Germans listen to fading voices of war's last survivors
By Madeline Chambers
BERLIN (Reuters) - Huddled with her younger brother and scores of other children in a Berlin bunker, Gisela Teichmann was gripped by fear rather than relief when the German army capitulated 70 years ago on May 8, 1945, bringing the war in Europe to an end.
"There was no rejoicing. We were scared. The Russians were here, we were awfully frightened of them," recalls the 80-year-old west Berliner whose father was killed on the Russian Front.
"The Russians used to come into the shelters saying "Frau komm". That meant they were going to rape the women. I can still hear the women shrieking. I remember the Russians saying "Uri, Uri", when they wanted people's watches. It was a dreadful time."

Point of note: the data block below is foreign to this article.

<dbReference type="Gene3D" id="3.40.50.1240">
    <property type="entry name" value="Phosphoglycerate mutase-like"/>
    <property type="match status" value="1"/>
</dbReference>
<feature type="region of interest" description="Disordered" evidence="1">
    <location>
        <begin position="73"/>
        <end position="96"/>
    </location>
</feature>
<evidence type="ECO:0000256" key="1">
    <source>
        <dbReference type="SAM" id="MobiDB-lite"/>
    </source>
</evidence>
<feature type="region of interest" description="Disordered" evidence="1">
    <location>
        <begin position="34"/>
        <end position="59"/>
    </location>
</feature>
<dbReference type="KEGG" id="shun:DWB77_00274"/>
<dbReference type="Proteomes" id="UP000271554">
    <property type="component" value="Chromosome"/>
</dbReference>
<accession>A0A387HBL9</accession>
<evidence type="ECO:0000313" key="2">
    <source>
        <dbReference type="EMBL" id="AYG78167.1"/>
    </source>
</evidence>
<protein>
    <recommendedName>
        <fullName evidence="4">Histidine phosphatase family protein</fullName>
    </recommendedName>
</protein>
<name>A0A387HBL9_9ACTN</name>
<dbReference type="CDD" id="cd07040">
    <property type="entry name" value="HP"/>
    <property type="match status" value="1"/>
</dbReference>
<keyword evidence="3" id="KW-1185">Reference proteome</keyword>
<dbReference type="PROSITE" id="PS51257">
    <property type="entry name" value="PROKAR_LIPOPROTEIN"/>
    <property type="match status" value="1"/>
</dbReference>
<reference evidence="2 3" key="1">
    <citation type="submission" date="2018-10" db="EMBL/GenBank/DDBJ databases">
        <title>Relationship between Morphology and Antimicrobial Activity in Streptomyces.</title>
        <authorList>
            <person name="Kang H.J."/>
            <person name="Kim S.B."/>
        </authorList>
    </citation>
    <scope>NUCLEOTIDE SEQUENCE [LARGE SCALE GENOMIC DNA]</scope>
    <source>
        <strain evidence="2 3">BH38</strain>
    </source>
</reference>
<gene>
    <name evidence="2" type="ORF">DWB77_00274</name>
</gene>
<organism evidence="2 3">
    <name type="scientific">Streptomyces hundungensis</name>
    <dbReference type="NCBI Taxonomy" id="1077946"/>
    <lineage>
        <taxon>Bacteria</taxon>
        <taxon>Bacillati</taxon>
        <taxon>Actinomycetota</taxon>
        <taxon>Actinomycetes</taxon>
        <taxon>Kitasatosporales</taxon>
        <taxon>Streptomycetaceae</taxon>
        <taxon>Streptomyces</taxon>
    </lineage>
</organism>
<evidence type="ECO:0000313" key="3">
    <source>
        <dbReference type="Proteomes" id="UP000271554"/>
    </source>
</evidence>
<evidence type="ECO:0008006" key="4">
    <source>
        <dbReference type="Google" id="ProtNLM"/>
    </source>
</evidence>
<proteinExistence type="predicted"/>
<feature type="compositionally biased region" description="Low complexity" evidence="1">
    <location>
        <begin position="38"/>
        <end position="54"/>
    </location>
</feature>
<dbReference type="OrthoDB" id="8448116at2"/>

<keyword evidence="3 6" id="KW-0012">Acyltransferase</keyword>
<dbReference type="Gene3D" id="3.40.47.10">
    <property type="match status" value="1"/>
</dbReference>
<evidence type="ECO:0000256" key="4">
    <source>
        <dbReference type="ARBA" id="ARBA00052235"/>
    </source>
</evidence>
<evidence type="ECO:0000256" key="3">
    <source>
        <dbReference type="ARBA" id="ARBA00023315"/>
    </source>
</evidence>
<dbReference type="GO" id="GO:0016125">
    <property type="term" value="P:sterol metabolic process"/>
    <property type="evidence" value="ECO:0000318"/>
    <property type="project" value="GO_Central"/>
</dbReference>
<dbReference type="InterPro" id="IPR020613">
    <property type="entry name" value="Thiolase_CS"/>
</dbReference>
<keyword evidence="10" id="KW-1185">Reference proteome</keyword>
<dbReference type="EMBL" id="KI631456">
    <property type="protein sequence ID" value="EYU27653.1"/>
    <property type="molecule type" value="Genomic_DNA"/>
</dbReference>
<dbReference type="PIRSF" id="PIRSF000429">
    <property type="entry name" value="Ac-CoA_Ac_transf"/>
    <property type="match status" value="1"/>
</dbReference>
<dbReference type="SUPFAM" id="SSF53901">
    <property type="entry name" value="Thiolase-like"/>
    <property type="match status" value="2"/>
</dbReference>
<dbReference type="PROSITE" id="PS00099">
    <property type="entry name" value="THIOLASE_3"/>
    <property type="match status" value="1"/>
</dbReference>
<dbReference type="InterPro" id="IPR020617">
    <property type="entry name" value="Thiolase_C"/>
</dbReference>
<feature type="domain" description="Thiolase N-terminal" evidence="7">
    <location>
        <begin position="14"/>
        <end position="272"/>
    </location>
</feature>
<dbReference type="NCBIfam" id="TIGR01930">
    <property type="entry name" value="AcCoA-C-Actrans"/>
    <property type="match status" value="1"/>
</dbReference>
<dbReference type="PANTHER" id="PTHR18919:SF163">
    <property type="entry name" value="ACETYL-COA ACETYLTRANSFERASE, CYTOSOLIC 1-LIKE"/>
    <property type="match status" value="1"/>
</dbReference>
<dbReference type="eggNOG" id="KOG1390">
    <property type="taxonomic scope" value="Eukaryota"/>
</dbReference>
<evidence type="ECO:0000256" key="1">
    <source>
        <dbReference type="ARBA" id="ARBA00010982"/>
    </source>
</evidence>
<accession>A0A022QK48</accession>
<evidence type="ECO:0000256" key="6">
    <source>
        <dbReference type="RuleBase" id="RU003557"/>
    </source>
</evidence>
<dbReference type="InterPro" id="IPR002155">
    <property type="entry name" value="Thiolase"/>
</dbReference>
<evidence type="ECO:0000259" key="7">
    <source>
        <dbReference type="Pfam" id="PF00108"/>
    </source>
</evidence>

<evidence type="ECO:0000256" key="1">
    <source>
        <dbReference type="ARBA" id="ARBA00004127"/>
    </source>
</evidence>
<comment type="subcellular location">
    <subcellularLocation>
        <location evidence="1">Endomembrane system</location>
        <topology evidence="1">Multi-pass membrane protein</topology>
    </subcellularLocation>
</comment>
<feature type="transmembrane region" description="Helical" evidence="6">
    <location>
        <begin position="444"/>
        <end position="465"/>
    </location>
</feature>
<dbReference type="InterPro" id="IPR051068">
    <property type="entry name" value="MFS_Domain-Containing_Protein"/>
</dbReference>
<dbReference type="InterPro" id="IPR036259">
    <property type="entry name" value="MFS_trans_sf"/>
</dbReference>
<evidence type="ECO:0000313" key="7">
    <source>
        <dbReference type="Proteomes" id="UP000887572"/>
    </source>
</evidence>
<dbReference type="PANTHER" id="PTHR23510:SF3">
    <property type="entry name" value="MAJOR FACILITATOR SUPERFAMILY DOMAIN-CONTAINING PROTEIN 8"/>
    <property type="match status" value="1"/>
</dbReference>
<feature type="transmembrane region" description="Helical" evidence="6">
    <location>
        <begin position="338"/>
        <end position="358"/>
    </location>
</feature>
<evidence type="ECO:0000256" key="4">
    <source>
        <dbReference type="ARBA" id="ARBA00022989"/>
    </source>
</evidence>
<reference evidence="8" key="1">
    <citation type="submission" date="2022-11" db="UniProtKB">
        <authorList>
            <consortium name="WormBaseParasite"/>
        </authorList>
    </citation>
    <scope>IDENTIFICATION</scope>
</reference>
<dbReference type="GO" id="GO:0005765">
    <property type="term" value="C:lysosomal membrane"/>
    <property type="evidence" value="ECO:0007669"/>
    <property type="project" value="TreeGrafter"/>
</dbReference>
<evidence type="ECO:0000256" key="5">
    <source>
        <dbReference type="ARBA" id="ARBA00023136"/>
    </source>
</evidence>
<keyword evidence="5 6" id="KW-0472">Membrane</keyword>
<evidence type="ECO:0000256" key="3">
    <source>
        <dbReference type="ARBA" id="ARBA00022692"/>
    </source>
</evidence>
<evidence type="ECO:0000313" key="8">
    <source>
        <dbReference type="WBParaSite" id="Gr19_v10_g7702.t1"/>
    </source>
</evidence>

Just 10-years old at the time, she recalls eating dry bread, stealing food and scrounging cigarettes from British soldiers in the western sector of the city they occupied. The streets near her home were reduced to piles of rubble and the charred remains of buildings poked into the sky.
For decades she blocked out the worst memories.
"It was bewildering, uncertain. Now, it is moving to talk about it," said spritely Teichmann who, seven decades on, is still wary of Russia, still ashamed of her nationality when abroad.
Nazism, the Holocaust and the devastation wrought by the war continue to exert a strong influence on German identity and politics.
But as they near the end of their lives, many Germans who lived through it are talking more openly and younger generations are grasping at their last chance to hear personal accounts. Continued...